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Kaoru Miyazawa

Mille 1992 ). In neoliberal society, the bodies of young working-class minority women especially have been the significant sites of governance; states have various intervention programs to redeem them into being productive and reproductive citizens

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Girls’ Work in a Rural Intercultural Setting

Formative Experiences and Identity in Peasant Childhood

Ana Padawer

experience in which class, age, gender, and ethnic distinctions define certain tasks as girls’ peasant skills. Using data from participant observations made on three farms, I will show how girls play an active role in the appropriation of knowledge through

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Sami Schalk

, class, and race in various parts of the American Girl brand, none have discussed disability. 1 Girl of the Year: American Girl Contemporary Fiction American Girl’s ablenationalism can be traced first through their fictional texts. American Girl’s Girl of

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“Loving and Cruel, All at the Same Time”

Girlhood Identity in The Craft

Emily Chandler

have fairly normative identities. Even those positioned as outsiders are often outsiders only by the standards of mainstream American teen comedies: they are slender, white, middle-class, heterosexual, cisgender girls whose family situation causes them

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A Tribute to Jackie Kirk

Activist, Academic and Champion of Girls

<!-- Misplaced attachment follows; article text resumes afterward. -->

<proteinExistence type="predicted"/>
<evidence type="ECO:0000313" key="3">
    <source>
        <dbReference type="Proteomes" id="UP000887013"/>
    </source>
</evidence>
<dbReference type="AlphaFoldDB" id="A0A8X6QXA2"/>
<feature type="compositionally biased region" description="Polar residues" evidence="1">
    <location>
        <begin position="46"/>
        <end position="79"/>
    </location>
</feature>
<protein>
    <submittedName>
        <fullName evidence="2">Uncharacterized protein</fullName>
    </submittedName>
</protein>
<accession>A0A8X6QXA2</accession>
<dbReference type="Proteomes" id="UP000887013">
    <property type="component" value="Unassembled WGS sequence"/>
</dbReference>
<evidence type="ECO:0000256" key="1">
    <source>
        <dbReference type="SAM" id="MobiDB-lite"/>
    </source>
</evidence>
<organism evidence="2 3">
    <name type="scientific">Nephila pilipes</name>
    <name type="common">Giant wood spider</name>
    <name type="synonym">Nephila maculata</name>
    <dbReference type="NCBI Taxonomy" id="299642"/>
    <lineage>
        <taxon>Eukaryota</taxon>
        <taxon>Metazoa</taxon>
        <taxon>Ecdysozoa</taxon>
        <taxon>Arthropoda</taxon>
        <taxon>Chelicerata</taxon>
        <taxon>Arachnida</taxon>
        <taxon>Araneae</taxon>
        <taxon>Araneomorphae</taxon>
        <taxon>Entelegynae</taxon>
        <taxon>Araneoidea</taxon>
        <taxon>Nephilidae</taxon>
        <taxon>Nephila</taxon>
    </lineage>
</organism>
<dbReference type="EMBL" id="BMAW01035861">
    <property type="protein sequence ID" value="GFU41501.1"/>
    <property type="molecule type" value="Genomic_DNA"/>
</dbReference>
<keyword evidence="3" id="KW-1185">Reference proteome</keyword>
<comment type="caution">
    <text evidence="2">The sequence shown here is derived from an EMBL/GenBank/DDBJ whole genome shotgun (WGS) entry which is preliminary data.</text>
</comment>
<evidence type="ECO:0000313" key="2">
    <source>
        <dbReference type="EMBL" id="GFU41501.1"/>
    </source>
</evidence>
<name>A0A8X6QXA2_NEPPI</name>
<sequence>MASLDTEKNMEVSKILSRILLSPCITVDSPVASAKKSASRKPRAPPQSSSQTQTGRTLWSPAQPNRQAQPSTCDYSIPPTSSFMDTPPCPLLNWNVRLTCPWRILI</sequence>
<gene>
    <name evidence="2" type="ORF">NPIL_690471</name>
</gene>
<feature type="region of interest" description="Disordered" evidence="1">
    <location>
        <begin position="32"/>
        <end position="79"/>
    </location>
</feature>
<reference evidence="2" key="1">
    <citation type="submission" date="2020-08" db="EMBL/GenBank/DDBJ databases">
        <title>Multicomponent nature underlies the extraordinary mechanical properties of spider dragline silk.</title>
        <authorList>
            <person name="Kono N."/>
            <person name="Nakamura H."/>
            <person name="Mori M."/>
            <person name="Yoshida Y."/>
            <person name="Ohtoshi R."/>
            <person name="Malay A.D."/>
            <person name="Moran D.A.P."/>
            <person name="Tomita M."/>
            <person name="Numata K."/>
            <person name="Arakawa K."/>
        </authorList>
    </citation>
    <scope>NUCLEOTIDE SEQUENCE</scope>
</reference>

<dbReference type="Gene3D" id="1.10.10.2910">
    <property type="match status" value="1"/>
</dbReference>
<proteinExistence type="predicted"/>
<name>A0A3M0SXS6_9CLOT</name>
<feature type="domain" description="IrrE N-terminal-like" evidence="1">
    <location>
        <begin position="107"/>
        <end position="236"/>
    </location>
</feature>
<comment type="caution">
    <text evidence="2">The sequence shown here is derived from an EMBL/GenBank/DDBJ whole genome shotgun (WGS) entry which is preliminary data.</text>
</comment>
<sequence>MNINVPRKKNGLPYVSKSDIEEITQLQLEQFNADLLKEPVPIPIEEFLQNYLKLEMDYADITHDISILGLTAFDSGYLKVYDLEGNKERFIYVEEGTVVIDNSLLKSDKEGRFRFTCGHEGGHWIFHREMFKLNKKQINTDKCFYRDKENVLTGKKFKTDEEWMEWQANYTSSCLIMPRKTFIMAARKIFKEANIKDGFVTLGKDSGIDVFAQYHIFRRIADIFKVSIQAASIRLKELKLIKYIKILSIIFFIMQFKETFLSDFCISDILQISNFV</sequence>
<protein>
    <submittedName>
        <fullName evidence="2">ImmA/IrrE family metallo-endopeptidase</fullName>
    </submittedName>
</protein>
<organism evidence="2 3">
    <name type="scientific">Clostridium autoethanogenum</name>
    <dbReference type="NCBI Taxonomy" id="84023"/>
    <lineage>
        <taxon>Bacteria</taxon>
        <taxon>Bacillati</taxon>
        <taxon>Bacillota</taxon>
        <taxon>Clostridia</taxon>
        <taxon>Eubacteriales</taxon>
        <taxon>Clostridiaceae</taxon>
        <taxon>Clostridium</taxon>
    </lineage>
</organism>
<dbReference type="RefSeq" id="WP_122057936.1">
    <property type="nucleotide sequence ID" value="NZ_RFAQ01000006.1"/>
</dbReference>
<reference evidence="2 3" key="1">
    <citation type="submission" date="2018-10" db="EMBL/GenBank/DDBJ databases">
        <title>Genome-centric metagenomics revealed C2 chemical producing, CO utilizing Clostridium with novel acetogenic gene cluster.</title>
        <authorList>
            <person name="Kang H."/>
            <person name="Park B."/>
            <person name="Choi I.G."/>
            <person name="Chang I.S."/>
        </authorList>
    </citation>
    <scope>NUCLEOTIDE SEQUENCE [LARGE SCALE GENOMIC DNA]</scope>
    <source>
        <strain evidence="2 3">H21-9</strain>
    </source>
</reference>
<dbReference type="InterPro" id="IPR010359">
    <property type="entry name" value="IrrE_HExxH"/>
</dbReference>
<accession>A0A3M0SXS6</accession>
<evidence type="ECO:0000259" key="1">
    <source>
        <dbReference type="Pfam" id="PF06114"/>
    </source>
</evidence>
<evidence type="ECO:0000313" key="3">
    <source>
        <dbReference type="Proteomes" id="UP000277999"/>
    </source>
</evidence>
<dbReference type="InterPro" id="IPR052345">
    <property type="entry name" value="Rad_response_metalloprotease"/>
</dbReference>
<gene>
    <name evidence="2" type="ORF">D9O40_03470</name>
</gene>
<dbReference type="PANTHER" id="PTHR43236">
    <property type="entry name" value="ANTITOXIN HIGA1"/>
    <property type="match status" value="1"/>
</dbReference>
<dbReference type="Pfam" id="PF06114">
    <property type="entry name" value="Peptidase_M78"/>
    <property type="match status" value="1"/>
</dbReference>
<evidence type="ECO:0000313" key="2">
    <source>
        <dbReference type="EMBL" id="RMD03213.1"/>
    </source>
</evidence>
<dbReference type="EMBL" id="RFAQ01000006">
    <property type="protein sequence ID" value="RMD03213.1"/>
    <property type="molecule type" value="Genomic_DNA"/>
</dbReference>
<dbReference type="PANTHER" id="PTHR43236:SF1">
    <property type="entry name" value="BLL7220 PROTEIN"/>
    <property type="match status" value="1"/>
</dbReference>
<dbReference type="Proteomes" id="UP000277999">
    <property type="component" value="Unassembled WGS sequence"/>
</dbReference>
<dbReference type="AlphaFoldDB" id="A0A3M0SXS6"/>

Claudia Mitchell and Jacqui Reid-Walsh

In September, 2008, a month after Jackie Kirk’s untimely death in Afghanistan, Claudia organized a special gathering of her class on Women, Education and Development at McGill University. The gathering was made up of Claudia’s graduate students, a group of scholars, friends of Jackie’s, her parents and other relatives. The seminar was dedicated to Jackie—looking back, but also looking ahead to what could be done to keep alive the spirit and energy of her work across so many different aspects of education in post-conflict settings, women teachers as peacebuilders and girls’ education. Similarly, this issue offers a remembrance, a celebration, and a moving forward in relation her life and work.

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Jacqueline Reid-Walsh and Kirstin Bratt

Perhaps it is more obvious in the present day, surrounded as we are by cell phones and other electronic devices transmitting information and messages in images and words instantaneously, but for over a hundred years the lives of girls—middle class girls in particular—have been mediated to a large extent by the plethora of texts that surround them. These texts are largely fictional narratives in different formats such as novels, magazines, television shows and films, many of which appear as digital media. Some of these texts are composed by adults, often women, and are directed at girl readers and viewers in an effort to establish a direct or indirect pedagogical relationship with them. Then again, depending often on how fantasy and desire is constructed in the narrative, other texts have no apparent pedagogical function, serving instead as sites (some adult-sanctioned and some not) of escape from reality. Other texts are created by the girls themselves and are directed at members of their own age group either as texts of peer education or of entertainment.